The fighting has killed more than 1,400 people in Israel, mostly civilians slain during the initial Hamas attack, according to the Israeli government. Hamas also holds at least 224 hostages in Gaza.
The warning by the U.N. agency for Palestinian refugees, UNRWA, over depleting fuel supplies raised alarm that the humanitarian crisis could quickly worsen.
Gaza’s population has also been running out of food, water and medicine. About 1.4 million of Gaza’s 2.3 million residents have fled their homes, with nearly half of them crowded into U.N. shelters. Hundreds of thousands remain in northern Gaza, despite Israel ordering them to evacuate to the south, saying those who remain might be considered “accomplices” of Hamas.
In recent days, Israel has let more than 60 trucks with aid enter from Egypt, which aid workers say is insufficient and only a tiny fraction of what was being brought in before the war. Israel is still barring deliveries of fuel — needed to power generators — saying it believes that Hamas will take it.
An official with the International Committee of the Red Cross said that it hopes to bring in eight trucks filled with vital medical supplies.
“This is a small amount of what is required, a drop in the ocean,” said William Schomburg, head of the sub-delegation in Gaza. “We are trying to establish a pipeline.”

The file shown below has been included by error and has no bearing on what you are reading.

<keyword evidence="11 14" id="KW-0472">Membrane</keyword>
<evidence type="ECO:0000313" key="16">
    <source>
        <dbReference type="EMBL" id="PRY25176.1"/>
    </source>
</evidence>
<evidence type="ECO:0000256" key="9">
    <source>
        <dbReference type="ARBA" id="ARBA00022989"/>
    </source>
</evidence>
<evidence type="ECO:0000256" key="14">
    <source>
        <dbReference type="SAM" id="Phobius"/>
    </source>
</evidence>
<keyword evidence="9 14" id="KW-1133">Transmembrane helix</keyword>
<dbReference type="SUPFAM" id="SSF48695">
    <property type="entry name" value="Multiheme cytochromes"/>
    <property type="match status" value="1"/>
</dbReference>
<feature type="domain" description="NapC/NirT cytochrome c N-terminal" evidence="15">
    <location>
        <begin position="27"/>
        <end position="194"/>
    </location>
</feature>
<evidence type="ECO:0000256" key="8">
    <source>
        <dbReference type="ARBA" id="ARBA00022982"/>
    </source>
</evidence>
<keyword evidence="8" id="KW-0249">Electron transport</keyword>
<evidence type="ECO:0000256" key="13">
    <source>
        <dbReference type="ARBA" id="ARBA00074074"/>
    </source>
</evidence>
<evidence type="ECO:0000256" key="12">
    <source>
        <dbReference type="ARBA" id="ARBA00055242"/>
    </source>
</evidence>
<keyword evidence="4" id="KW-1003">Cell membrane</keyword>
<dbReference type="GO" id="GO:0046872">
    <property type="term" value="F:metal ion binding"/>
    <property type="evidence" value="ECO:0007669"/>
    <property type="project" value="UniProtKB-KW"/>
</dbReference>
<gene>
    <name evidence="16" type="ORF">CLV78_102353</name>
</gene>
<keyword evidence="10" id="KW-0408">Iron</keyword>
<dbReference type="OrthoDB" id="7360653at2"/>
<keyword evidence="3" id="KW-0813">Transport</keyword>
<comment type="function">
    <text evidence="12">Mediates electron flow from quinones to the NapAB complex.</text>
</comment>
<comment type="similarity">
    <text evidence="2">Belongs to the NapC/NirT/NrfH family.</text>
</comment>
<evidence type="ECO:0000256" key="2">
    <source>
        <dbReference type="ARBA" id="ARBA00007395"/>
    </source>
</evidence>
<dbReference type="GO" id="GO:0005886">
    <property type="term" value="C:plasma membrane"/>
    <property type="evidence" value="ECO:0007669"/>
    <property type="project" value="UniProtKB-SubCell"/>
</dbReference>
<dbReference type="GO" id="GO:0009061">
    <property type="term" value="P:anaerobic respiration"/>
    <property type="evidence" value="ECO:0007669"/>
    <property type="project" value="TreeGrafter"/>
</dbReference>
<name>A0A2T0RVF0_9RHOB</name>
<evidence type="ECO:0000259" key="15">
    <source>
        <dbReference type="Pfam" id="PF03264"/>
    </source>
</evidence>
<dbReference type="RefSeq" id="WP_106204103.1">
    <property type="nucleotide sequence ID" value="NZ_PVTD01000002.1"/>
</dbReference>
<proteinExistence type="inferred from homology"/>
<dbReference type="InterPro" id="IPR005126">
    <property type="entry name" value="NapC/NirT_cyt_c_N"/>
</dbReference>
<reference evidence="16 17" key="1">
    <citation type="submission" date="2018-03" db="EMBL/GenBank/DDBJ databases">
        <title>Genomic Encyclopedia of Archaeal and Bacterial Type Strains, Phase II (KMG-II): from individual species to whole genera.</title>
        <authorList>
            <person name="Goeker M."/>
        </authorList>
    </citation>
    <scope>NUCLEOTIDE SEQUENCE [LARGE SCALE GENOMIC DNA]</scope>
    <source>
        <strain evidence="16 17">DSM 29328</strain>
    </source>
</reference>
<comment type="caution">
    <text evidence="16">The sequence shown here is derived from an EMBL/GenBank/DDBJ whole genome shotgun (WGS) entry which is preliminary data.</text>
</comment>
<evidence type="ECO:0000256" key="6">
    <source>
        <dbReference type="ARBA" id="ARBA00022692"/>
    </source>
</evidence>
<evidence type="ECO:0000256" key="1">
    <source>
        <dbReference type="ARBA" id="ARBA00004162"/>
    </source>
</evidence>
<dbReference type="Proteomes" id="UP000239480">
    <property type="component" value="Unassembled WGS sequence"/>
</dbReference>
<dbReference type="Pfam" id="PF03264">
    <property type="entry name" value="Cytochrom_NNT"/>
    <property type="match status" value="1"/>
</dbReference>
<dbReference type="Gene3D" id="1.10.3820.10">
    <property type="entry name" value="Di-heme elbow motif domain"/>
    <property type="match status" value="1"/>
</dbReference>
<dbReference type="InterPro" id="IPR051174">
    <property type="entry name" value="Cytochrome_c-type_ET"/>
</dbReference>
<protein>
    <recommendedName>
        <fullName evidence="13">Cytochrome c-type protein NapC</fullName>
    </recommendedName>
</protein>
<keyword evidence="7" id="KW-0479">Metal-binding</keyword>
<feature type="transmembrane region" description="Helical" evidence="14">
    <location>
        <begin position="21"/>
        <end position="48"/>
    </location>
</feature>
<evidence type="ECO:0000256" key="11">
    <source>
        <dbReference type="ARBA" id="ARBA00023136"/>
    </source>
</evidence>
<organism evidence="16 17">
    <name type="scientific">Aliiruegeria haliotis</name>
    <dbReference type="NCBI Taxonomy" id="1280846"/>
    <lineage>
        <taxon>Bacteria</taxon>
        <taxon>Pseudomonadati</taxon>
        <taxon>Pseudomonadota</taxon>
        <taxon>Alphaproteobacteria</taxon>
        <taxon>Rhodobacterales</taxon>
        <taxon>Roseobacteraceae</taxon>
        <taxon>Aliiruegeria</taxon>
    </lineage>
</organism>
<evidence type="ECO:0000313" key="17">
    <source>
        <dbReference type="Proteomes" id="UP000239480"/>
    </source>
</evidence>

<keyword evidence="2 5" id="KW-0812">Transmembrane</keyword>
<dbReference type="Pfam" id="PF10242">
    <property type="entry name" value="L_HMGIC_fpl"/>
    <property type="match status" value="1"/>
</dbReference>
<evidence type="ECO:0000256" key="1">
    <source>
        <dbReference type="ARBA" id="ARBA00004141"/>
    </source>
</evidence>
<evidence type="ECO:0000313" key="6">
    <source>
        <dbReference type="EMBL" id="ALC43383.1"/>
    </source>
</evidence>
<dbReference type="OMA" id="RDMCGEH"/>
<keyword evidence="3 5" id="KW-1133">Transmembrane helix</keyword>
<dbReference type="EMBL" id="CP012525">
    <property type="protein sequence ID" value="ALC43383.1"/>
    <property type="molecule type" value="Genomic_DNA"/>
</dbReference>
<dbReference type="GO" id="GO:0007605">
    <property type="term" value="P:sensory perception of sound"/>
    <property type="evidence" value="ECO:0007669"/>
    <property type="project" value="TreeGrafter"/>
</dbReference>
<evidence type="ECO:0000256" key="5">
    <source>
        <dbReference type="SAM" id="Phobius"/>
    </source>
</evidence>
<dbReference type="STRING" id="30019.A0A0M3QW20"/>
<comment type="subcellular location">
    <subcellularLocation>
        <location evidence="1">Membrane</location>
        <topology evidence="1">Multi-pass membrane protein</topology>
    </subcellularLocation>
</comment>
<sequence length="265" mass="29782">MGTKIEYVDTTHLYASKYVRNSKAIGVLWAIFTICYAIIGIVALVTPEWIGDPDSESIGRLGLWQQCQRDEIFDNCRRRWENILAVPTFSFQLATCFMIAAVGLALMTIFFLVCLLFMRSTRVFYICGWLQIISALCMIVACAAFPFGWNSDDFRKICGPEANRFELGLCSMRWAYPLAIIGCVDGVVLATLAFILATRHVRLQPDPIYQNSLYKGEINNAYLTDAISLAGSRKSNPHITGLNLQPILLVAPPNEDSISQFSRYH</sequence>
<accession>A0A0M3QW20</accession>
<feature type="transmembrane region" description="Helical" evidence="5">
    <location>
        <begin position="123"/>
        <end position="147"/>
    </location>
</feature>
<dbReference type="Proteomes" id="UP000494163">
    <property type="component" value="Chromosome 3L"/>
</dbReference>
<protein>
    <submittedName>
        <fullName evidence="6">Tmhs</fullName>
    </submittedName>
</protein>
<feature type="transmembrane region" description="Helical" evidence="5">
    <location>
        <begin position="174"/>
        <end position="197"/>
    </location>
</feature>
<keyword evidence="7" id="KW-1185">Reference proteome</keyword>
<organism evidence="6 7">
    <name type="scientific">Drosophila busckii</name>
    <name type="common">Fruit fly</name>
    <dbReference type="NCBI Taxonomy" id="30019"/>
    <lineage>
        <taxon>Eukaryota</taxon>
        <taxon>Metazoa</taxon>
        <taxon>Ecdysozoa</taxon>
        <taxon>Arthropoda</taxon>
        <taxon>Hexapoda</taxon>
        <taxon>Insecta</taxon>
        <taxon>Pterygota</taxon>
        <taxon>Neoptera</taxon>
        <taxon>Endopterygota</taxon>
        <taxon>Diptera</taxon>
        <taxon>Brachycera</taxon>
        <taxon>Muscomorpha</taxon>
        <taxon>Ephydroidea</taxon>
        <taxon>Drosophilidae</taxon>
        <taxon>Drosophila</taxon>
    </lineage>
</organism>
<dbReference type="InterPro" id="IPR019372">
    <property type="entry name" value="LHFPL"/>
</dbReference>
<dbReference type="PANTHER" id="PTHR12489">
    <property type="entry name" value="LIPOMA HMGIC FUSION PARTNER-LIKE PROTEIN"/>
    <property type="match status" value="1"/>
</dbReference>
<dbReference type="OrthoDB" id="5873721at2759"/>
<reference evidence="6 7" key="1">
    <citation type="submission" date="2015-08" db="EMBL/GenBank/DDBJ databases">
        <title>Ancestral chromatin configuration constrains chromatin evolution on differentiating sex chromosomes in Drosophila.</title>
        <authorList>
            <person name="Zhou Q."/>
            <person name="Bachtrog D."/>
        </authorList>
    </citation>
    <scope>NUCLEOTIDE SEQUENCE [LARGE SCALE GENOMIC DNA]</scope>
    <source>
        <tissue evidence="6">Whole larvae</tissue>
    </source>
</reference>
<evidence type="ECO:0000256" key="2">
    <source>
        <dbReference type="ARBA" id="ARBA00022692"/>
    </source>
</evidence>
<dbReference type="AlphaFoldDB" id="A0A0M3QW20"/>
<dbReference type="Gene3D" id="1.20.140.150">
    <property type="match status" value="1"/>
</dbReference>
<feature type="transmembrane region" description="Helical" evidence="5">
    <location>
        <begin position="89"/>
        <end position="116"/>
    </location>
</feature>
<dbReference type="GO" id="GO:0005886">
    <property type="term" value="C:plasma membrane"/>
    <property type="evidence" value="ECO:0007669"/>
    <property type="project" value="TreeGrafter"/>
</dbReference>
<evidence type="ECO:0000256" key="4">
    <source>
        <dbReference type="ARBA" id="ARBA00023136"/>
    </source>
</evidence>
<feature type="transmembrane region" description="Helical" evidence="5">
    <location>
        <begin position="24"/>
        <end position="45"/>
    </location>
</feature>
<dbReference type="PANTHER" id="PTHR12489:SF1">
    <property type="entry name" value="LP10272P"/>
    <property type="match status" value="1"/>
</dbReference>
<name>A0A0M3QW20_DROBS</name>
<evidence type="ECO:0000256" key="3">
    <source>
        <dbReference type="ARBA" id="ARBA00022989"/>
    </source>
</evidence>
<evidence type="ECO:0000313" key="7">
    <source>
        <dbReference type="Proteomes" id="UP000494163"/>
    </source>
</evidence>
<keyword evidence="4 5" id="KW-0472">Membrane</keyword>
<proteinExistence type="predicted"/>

UNRWA has been sharing its own fuel supplies so that trucks can distribute aid, bakeries can feed people in shelters, water can be desalinated, and hospitals can keep incubators, life support machines and other vital equipment working. If it continues doing all of that, fuel will run out by Thursday, so the agency is deciding how to ration its supply, UNRWA spokeswoman Tamara Alrifai told The Associated Press.
“Do we give (it) for the incubators or the bakeries?” she said. “It is an excruciating decision.”
More than half of Gaza’s primary health care facilities and roughly a third of its hospitals have stopped functioning, the World Health Organization said.
At Gaza City’s al-Shifa Hospital, the lack of medicine and clean water have led to “alarming” infection rates, the group Doctors Without Borders said. Amputations are often required to prevent infection from spreading in the wounded, it said.
One surgeon with the group described amputating half the foot of a 9-year-old boy with only “slight sedation” on a hallway floor as his mother and sister watched.
The conflict has also threatened to spread across the region. The Israeli military said Wednesday it struck military sites in Syria in response to rocket launches from the country. Syrian state media said that eight soldiers were killed and seven others were wounded.
Israel has also been exchanging near daily fire with Iranian-backed Hezbollah across the Lebanese border.
Israeli airstrikes and drone attacks early Thursday caused fires in open land in the southern Lebanon border town of Aita al Shaab, where clashes have intensified, Lebanon’s state-run news agency said. It reported strikes late Wednesday on towns in the Tyre district, saying a mattress factory was hit.
Hamas’ surprise attack on Oct. 7 in southern Israel stunned the country with its brutality, its unprecedented toll and the failure of intelligence agencies to know it was coming. Israeli Prime Minister Benjamin Netanyahu said in a speech Wednesday night that he will be held accountable, but only after Hamas was defeated.
“We will get to the bottom of what happened,” he said. “This debacle will be investigated. Everyone will have to give answers, including me.”